"Chaos Atlantis is a realtime sonification engine, a program that converts data into sound. It is currently using data generated by NOAA buoy 41047 located in the Atlantic Ocean near Bermuda. This buoy measures several variables including water temperature, air temperature, wave height, wind speed, and much more."
Chaos Atlantis excerpt on Soundcloud
"Air is a generative audio-visual work created by musician/software designer Peter Chilvers and Irish vocalist Sandra O'Neil. Based on concepts developed by Brian Eno, with whom Chilvers created Bloom, Air assembles vocal and piano samples into a beautiful, still, and ever changing composition, which is always familiar, but never the same."
Air (iTunes Link)
Not really what I'd call "ambient" music, but interesting nonetheless.
The algorithm I used is a bit complicated, but just in case you’re curious: since the gene is expressed as a surface protein antibodies can sense, it’s considered as a string of amino acids. Each beat corresponds to one amino acid, and the piece is in 3/4 time, so each six measures would correspond to five turns around the alpha structure.
"Mr. Neuhaus himself preferred the term “sound installations” for the nonvisual artworks he created from electronically generated sounds emanating from an invisible source at a particular location. He worked, he said, from the premise that a person’s sense of place is determined by what he hears as well as by what he sees, and his art argued that a place can be denoted and described as definitively by the sound that fills it up as by a set of walls." Max Neuhaus, Who Made Aural Artwork, Dies at 69 Max Neuhaus Wikipedia.org entry
"FILE HIPERSONICA, the festival's sonorous branch, is on it's 7th edition and intends to elaborate connections between the world of images, the world of sonorities and the world of texts. Sound installations and real time performances will be presented by a number of groups and collectives, comprising both erudite and pop electronic music, but also electronic compositions, sound poetry, radio art, video music and sonic landscapes, as well as Djs and VJs presenting their sets through specific apparatus and installations with experimental and immersive projections."
Special Message: If you like the music Bloom makes, you'll probably enjoy our Ambient Music Blog Podcast, a continuous mix of context specific ambient music available for free.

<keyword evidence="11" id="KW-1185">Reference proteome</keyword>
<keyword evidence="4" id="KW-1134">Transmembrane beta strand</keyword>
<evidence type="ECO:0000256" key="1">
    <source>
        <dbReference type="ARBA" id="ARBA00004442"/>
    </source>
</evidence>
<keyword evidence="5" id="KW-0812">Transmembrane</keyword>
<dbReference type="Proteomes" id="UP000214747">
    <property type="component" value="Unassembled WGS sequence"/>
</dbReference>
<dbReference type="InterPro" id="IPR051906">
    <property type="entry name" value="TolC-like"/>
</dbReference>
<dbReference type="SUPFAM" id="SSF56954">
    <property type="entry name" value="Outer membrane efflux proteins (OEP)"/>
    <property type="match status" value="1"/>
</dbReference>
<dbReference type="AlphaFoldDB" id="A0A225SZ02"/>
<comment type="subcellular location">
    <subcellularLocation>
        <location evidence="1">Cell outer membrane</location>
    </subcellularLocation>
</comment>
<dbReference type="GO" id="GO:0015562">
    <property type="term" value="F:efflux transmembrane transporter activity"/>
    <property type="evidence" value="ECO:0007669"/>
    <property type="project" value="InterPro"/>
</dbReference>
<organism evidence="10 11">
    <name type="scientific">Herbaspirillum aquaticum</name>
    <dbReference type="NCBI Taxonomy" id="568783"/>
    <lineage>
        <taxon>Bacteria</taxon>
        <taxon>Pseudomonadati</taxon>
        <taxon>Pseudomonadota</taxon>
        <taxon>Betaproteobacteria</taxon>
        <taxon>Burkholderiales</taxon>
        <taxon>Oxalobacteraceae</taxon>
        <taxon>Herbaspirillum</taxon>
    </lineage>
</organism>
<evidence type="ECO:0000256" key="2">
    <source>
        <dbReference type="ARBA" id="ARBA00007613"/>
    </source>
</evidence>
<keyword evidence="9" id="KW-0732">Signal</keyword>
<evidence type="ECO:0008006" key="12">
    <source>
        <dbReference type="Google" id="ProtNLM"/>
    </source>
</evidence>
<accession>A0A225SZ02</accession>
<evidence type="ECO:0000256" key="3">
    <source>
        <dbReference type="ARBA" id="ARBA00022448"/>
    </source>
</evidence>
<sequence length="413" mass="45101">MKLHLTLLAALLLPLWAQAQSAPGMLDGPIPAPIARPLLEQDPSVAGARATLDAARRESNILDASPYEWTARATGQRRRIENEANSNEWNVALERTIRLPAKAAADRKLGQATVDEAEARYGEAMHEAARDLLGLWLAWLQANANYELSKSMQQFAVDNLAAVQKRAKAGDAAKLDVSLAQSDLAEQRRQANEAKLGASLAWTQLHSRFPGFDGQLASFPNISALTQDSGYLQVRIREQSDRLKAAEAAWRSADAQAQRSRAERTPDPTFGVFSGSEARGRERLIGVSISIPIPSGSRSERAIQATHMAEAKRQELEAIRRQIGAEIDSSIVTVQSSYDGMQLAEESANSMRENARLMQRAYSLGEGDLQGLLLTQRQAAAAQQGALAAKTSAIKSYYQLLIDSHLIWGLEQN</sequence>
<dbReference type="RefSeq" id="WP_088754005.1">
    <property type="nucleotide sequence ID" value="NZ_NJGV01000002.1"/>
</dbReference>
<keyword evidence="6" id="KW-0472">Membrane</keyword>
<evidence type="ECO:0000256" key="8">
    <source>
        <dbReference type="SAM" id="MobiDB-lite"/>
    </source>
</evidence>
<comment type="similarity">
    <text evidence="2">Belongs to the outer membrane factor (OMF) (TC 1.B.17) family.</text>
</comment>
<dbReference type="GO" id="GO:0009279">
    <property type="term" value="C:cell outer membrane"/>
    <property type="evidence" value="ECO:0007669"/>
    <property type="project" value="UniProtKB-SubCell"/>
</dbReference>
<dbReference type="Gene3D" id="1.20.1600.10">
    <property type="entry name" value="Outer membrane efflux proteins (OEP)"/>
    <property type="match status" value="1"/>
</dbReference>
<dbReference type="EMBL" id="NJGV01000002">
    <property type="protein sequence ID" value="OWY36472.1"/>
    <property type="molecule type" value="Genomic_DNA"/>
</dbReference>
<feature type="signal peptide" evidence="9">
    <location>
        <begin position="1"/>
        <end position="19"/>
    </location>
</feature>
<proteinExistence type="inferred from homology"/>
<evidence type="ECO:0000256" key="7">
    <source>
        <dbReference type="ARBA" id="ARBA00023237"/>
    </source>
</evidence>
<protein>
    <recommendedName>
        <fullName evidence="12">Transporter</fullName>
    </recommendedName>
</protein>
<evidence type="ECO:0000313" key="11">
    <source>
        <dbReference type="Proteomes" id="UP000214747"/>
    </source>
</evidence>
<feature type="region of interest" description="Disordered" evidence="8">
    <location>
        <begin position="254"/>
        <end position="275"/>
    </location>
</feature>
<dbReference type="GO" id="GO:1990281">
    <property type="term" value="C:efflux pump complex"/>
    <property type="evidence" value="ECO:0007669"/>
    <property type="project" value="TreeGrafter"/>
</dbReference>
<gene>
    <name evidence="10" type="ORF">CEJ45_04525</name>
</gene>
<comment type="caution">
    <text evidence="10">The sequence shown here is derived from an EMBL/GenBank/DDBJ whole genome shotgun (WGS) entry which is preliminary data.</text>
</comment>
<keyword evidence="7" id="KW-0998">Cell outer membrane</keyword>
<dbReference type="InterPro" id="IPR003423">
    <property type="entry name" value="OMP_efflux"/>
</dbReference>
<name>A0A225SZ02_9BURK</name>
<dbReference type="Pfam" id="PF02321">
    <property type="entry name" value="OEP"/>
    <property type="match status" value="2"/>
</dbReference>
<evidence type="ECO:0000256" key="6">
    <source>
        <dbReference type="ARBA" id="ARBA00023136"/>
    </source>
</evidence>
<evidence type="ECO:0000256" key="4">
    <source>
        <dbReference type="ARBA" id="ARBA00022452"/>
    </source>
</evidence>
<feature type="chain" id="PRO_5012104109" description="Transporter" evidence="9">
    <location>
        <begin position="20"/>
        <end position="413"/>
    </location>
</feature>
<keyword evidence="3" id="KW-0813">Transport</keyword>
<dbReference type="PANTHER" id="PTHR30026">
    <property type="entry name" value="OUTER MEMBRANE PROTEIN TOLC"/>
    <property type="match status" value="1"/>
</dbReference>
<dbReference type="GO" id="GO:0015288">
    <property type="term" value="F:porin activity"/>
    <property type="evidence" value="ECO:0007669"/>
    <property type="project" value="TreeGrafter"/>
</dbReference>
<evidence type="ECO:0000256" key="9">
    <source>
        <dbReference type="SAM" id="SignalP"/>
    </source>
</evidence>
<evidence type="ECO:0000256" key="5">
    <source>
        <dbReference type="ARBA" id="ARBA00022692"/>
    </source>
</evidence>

Brian Eno released an interesting little application for iPhones and the iPod Touch that allows users to create generative music. I haven't played around with it yet, but it looks, at worst, like an interesting diversion.
Eno says, "Bloom is an endless music machine, a music box for the 21st century. You can play it, and you can watch it play itself."
What else would you expect him to say?
Taylor Deupree is set to release a book containing photographs and a 3" disc of music. Not sure exactly what the details are, but I always kind of appreciate the creative output of Deupree and the artists on his 12k label. Here's a little bit more about it:
In each Sea Last book printed, there is one missing image; in the back of the book you will find a sleeve containing the original photograph for that missing page along with the 3″cd. Every printed book is missing a different image, making each copy unique and by default limiting the entire production to 238, which was the number of photographs taken.
Photo courtesy of Scott Beale / Laughing Squid
I've posted about Brian Eno's "77 Million Paintings" a few times before. The work was recently on view at San Francisco’s Yerba Buena Center, and Wired did an interview with Eno where he discusses the piece. It's an interesting read, and gives a bit of insight into Eno's approach to his work.
Interesting project by an MIT researcher: "Ambient Addition is a Walkman with binaural microphones. A tiny Digital Signal Processing (DSP) chip analyzes the microphone's sound and superimposes a layer of harmony and rhythm on top of the listener's world."
I had mentioned last month that while I was in London I would try to check out Brian Eno's Luminous on display at Selfridges. Well, I did, and I liked it, but I didn't have much to say about it, and I think that's mostly due to the fact that I had seen it only a couple hours after getting off the plane at Heathrow, and really what I wanted to do in that comfortable dark room was lay down and take a nap.
Well, lucky for you, you don't have to rely on my jet-lagged description, you can buy the DVD and watch it yourself. A 77 Million Paintings DVD is now available for sale, and you can learn more about the project at 77millionpaintings.com.
Through March 11, if you find yourself around London, you've got the opportunity to check out Brian Eno's Luminous, a "large-scale installation of 77 Million Paintings." As far as I can tell, it sounds quite a lot like what old-school-web-designer-cum-new-media-artist Joshua Davis does these days.
I am, as you'd imagine, a big fan of Brian Eno's music and his thoughts on culture and technology. I'll be in London in just over a week to catch the Arsenal, and so I'm excited to get a chance to take a look at the display. Watch this space for thoughts and photos upon my return.
More Info: Brian Eno's Luminous, at Selfridges & Co.